both are rebrands. end of file!:mad:
 
Last edited:
  • Like
Reactions: Crumpet

KTE

Senior member
May 26, 2016
478
130
76
I think that TDP, Power and Vmax offset knobs are all is needed for safe or unsafe overclocking. No need to overwrite the tables, because that are the minimum stable voltages. Increasing it, increase power and you lose stability. Lowering it you lose stability... So i don't see reasons to tweak the tables...

To go over specifications, just increase TDP, Temperature and Vmax limits and voilà...

For the single core turbo: 30W for a core can be a limit, but it seems that Zen has a soldered IHS and so coupled with a good cooler, maybe the heat can be removed to stay in safe temperature and the single core turbo can skyrocket...
They won't be the minimum stable voltage... They'll be minimum+safety buffer.

In every live system where thorough stability testing cannot be performed, manufacturers have to provide this buffer.

Unless the tables are initially populated by calibration via factory testing of voltages...

Sent from HTC 10
(Opinions are own)
 

bjt2

Senior member
Sep 11, 2016
784
180
86
They won't be the minimum stable voltage... They'll be minimum+safety buffer.

In every live system where thorough stability testing cannot be performed, manufacturers have to provide this buffer.

Unless the tables are initially populated by calibration via factory testing of voltages...

Sent from HTC 10
(Opinions are own)
There is a n sigma safe margin on the gaussian. If n=3, then there is 1% probability of failure, etc... You can lower the factor at your risk (if it is configurable) because the sigma includes also sampling error, but you must try how much you can lower the factor "n"...
We'll see what will be configurable or not.
Even if there is "only" TDP and temperature, XFR hardly can be bested by manual overclock...

Another factor that can be configurable is the alpha coefficient for exponential smoothing of power drawn, to have longer peaks over the TDP...
 

LTC8K6

Lifer
Mar 10, 2004
28,520
1,574
126
This XFR deal is confusing.

If it's really good at what it does, it doesn't seem like manually overclocking the chips will gain us much.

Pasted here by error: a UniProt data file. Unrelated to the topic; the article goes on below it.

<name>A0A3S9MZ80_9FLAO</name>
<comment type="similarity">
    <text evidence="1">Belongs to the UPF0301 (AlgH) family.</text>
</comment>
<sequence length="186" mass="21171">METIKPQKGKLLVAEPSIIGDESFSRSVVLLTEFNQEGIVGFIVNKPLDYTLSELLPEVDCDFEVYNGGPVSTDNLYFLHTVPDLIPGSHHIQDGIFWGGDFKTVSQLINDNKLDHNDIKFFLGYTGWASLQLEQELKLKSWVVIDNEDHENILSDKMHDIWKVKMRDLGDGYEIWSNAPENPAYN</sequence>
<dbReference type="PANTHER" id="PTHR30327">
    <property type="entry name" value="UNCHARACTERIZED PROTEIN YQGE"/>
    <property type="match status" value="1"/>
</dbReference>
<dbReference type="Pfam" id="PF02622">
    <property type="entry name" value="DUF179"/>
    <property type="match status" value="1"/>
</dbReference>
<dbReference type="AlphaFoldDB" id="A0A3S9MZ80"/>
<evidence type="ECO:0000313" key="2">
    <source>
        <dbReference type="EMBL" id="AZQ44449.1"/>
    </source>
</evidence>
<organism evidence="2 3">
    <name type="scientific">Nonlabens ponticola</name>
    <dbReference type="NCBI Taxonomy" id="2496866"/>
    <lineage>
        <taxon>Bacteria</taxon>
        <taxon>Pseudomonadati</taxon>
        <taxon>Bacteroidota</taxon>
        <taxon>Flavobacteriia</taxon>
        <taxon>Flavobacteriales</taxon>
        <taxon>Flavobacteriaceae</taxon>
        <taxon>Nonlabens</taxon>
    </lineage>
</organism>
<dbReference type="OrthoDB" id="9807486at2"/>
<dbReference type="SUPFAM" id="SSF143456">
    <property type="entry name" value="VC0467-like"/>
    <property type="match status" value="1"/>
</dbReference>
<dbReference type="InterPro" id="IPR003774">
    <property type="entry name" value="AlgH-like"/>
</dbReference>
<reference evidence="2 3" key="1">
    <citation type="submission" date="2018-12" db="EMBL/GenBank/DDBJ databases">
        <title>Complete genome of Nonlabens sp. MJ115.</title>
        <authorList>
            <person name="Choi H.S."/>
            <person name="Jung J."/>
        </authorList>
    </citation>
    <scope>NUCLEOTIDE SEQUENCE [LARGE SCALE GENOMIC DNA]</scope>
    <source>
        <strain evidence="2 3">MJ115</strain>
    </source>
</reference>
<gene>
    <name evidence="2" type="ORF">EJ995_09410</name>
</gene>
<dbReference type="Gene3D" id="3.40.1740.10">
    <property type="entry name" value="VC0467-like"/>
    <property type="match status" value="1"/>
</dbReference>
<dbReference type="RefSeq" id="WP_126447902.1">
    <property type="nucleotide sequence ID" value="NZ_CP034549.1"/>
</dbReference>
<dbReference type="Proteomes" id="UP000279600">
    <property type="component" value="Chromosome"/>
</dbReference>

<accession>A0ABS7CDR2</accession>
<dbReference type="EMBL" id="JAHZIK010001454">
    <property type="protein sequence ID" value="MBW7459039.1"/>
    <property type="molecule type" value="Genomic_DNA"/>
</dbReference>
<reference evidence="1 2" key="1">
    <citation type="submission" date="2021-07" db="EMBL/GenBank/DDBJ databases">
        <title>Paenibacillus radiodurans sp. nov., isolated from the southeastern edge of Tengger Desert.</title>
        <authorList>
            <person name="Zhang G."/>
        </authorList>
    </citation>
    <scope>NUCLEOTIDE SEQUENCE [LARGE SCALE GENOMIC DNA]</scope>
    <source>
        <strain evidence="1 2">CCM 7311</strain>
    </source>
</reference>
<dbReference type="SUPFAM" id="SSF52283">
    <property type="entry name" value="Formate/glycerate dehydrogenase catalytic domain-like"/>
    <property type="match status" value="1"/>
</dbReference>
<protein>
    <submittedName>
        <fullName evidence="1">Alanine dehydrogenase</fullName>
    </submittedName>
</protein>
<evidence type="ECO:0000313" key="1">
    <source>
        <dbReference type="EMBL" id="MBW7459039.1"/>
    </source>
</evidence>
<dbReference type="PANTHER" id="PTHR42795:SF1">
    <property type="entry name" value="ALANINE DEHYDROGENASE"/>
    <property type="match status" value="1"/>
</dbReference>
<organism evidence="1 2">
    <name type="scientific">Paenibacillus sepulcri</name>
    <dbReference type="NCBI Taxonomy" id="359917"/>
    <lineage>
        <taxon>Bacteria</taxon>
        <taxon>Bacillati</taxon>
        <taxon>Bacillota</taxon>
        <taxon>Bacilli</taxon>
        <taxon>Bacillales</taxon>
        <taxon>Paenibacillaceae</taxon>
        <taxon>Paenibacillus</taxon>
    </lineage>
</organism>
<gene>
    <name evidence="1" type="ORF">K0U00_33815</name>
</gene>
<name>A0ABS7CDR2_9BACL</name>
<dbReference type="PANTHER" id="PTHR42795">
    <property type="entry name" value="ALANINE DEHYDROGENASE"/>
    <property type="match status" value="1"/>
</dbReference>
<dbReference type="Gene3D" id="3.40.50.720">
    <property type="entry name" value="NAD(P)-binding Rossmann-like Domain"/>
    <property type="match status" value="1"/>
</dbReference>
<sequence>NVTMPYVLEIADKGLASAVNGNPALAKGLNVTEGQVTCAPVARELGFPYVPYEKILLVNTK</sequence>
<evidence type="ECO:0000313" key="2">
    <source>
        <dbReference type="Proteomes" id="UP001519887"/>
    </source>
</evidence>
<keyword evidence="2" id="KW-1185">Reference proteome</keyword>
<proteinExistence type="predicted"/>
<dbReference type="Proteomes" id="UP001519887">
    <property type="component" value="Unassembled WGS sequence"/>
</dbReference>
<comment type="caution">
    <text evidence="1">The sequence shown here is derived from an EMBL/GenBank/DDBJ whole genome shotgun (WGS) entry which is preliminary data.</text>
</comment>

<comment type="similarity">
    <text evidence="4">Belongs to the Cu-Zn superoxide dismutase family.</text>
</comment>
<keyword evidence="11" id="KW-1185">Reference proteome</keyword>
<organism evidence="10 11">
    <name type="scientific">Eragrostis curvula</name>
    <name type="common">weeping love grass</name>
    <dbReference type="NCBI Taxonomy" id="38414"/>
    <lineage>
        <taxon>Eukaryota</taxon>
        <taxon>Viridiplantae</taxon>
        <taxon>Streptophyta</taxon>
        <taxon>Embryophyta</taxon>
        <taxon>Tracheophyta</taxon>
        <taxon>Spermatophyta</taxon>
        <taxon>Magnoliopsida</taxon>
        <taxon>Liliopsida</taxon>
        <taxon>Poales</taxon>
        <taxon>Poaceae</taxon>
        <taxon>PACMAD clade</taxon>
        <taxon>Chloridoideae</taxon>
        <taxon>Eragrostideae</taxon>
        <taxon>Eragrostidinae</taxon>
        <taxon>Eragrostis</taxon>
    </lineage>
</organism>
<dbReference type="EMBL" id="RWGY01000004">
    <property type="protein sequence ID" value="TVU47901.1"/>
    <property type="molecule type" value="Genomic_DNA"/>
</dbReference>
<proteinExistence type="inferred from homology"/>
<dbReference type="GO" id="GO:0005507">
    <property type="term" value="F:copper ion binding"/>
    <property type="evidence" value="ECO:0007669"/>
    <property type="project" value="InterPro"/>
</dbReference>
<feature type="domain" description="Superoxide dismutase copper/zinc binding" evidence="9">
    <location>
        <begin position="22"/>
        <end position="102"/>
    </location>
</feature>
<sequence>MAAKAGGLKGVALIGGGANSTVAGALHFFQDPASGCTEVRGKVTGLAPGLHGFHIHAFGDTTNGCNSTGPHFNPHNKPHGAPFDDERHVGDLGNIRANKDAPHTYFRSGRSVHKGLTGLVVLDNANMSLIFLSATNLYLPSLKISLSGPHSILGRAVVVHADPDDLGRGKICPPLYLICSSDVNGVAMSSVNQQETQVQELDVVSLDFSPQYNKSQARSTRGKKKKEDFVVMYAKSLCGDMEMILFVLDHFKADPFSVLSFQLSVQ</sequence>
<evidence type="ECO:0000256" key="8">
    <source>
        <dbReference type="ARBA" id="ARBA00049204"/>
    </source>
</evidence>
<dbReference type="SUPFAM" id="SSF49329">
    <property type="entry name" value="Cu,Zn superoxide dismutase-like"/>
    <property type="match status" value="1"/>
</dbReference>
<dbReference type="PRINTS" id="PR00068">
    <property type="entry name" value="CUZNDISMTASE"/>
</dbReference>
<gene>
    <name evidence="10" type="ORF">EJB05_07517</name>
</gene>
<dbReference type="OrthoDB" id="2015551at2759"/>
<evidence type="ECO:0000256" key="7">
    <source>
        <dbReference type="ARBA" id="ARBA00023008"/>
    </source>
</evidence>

On the other hand, if we can do a lot better than XFR with the clocks manually, then what's the point of XFR?

Also, it sort of sounds like XFR is just the speed the chip decides it can run under the given conditions, and really doesn't involve "overclocking" at all.

Has overclocking just been relegated to a marketing term?
 
  • Like
Reactions: The Stilt

CatMerc

Golden Member
Jul 16, 2016
1,114
1,149
136
Really all I want from XFR is to have optimal per-core control. I don't need all of my cores to operate at max clockspeed if I can have a single core clock a few hundred MHz higher at the expense of others in a single threaded application.

Applications load cores differently, so if the chip is smart enough to clock the chip according to that, then I'll be a happy camper.
 
  • Like
Reactions: Magic Hate Ball

itsmydamnation

Platinum Member
Feb 6, 2011
2,423
2,394
136
This XFR deal is confusing.

If it's really good at what it does, it doesn't seem like manually overclocking the chips will gain us much.

On the other hand, if we can do a lot better than XFR with the clocks manually, then what's the point of XFR?

Also, it sort of sounds like XFR is just the speed the chip decides it can run under the given conditions, and really doesn't involve "overclocking" at all.

Has overclocking just been relegated to a marketing term?
Now AI's are taking our overlocking as well! Wont someone please think of the children! It will be interesting to see what XFR controls we get, can we set how aggressive the guard bands are, control voltage limits etc. Can we push XFR right to the leading edge of instability, if we can then i can see XFR as being able to exceed user overclocking as it should adjust based on workload, something a manual overclock cant.
 

Erithan13

Senior member
Oct 25, 2015
218
79
66
I'd speculate that XFR is designed to automatically produce the maximum stable 'overclock', within certain limitations of power, vcore, heat etc. In other words it's an official feature that guarantees the CPU continues to operate accurately and can be relied upon for critical work/calculations. A further manual overclock may well be possible but then you run the risk of instability and glitches if you push it too far.
 

CatMerc

Golden Member
Jul 16, 2016
1,114
1,149
136
Also, XFR, being an automatic feature of the CPU, shouldn't void your warranty like a manual overclock would.
 

ZipSpeed

Golden Member
Aug 13, 2007
1,302
169
106
If XFR works as it should, this would be a great feature for those who participate in Distributed Computing. Especially for those who find overclocking to be a daunting task. And if prices are as reasonable as it looks, I can finally retire some older rigs in my DC arsenal.
 
Status
Not open for further replies.

ASK THE COMMUNITY